Coming in at over 80 pages long, ISO 20417 has gained an enormous amount of content. This is due to the fact that all the requirements of the MDR/IVDR and the IMDRF documents have been integrated. Some requirements add to the MDR/IVDR requirements, others provide clarification and provide helpful guidance. Some examples are highlighted below.
The risk management and usability engineering processes should identify the information the accompanying information needs to contain in order to encourage safe use of the device.
The information must be designed to be comprehensible for the intended users (see section 4).
It is not clear from the MDR whether symbols have to be used for the label. In section 5.2, “Graphical information”, ISO 20417 makes clear that the information on the label can be given either as text or using symbols. If symbols are used, the standard specifies the standards these symbols should be taken from (e.g., ISO 15223-1). Unless otherwise required by law, these symbols should be explained in the instructions for use.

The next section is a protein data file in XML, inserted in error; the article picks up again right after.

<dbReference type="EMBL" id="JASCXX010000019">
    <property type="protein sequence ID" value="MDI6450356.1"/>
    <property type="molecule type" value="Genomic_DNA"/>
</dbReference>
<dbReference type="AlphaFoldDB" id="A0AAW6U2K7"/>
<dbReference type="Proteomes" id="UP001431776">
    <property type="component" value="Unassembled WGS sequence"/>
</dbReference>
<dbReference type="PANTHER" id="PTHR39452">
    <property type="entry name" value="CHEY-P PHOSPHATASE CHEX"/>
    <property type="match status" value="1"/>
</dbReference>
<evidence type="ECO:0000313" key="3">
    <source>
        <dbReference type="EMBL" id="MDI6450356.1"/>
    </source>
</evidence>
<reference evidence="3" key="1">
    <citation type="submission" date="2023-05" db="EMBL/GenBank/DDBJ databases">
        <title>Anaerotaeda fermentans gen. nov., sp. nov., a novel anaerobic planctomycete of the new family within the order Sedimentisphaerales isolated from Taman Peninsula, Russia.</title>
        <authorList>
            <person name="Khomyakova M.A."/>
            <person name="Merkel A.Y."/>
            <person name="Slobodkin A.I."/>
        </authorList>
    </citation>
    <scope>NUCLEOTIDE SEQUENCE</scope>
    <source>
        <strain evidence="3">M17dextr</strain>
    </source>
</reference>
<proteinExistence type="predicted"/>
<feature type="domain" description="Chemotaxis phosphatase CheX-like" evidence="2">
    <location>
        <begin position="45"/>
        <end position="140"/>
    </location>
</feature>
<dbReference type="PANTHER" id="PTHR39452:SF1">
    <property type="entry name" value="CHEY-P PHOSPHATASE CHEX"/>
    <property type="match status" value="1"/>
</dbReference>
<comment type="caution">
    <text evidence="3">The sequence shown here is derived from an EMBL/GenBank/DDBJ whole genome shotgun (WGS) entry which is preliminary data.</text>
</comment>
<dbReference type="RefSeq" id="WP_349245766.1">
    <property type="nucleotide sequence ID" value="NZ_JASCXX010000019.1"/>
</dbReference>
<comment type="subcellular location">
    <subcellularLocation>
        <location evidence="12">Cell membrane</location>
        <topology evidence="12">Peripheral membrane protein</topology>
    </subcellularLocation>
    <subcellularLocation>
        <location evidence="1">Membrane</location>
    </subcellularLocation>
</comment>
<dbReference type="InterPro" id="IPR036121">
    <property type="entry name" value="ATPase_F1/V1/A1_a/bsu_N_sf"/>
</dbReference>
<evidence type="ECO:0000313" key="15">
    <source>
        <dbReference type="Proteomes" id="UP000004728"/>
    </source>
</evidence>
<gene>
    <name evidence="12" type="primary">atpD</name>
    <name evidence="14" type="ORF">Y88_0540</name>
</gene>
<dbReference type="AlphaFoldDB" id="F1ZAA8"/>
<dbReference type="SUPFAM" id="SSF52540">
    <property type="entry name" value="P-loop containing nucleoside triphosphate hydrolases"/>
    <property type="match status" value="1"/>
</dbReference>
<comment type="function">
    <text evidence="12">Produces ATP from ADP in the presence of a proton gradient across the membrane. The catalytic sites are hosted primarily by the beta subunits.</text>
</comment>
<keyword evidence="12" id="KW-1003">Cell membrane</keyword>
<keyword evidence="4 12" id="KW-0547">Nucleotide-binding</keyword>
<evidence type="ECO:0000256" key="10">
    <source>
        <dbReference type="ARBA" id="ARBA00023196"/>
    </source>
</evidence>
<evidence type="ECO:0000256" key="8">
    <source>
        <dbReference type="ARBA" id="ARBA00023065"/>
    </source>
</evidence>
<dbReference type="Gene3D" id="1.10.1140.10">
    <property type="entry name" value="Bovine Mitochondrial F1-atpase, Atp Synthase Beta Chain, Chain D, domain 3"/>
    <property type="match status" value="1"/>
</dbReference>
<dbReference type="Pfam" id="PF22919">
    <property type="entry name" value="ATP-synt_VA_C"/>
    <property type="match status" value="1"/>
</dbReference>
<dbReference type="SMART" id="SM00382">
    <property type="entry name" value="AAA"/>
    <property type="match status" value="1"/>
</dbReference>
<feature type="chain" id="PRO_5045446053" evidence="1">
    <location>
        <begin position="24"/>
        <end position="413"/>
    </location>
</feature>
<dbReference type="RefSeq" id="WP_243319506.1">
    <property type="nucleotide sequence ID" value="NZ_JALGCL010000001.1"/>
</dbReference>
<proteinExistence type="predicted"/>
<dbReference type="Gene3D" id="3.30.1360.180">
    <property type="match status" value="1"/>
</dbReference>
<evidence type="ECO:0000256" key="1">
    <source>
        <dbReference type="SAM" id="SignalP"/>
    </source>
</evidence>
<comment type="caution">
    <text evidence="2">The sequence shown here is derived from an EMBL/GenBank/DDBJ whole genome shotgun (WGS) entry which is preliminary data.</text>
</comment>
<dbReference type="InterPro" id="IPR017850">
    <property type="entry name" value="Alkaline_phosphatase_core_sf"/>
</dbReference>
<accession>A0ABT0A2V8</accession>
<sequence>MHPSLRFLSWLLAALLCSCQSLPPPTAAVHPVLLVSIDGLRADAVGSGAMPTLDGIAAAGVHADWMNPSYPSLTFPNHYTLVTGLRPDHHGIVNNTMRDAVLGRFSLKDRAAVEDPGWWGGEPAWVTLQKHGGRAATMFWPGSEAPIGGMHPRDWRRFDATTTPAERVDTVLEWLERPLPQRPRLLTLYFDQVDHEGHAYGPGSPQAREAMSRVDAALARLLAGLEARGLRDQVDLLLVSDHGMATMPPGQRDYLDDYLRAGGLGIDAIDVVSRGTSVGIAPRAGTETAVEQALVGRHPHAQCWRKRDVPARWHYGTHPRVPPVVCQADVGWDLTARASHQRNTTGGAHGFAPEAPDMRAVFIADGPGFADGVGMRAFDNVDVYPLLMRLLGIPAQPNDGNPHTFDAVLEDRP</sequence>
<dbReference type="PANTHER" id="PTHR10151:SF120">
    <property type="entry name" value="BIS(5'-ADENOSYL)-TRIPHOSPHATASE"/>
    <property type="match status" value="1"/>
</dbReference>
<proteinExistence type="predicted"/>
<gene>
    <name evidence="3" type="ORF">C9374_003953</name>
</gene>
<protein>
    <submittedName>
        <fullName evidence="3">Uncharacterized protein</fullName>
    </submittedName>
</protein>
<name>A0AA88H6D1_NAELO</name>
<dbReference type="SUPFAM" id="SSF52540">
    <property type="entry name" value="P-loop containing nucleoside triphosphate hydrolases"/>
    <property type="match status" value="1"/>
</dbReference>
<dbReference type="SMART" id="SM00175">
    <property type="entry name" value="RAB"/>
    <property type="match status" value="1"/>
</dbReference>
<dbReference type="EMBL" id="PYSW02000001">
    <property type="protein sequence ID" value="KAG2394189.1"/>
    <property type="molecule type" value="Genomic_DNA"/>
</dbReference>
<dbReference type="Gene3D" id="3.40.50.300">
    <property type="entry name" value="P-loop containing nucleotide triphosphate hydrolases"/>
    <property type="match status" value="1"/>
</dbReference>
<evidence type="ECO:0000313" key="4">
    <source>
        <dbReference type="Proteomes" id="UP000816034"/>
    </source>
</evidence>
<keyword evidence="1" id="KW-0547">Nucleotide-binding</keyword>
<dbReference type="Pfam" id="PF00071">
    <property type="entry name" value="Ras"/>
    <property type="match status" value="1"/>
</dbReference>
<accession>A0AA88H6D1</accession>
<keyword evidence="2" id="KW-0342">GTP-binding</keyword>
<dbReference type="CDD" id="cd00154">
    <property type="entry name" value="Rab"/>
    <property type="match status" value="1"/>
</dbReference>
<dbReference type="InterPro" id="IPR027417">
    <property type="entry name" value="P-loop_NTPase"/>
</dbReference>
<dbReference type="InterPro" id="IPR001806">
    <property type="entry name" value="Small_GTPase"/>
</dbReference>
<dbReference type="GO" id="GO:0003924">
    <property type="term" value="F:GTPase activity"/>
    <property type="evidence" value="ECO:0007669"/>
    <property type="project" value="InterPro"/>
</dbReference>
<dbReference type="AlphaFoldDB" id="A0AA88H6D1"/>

The Johner Institute recommends always describing the symbols used in the instructions for use, as the meaning of some symbols may not be clear to lay users.
The language codes from ISO 639 parts 1-3 can be used to label the languages used in multilingual information (see section 5.3).
The date must be given in the format YYYY-MM-DD or YYYY-MM or YYYY (see section 5.4).
The MDR states, somewhat vaguely, that the label must be on the device itself or, “if this is not practicable or appropriate”, it may be provided on the packaging (see MDR, Annex I 23.1 (b)). In section 6.1.1, ISO 20417 specifies that the label doesn’t have to be on the device itself only if:
If electronic instructions for use (German) are provided instead of instructions for use on paper, this must be stated on the label. The appropriate symbol from ISO 15223-1 can be used to do this (see section 6.1.3 (d)).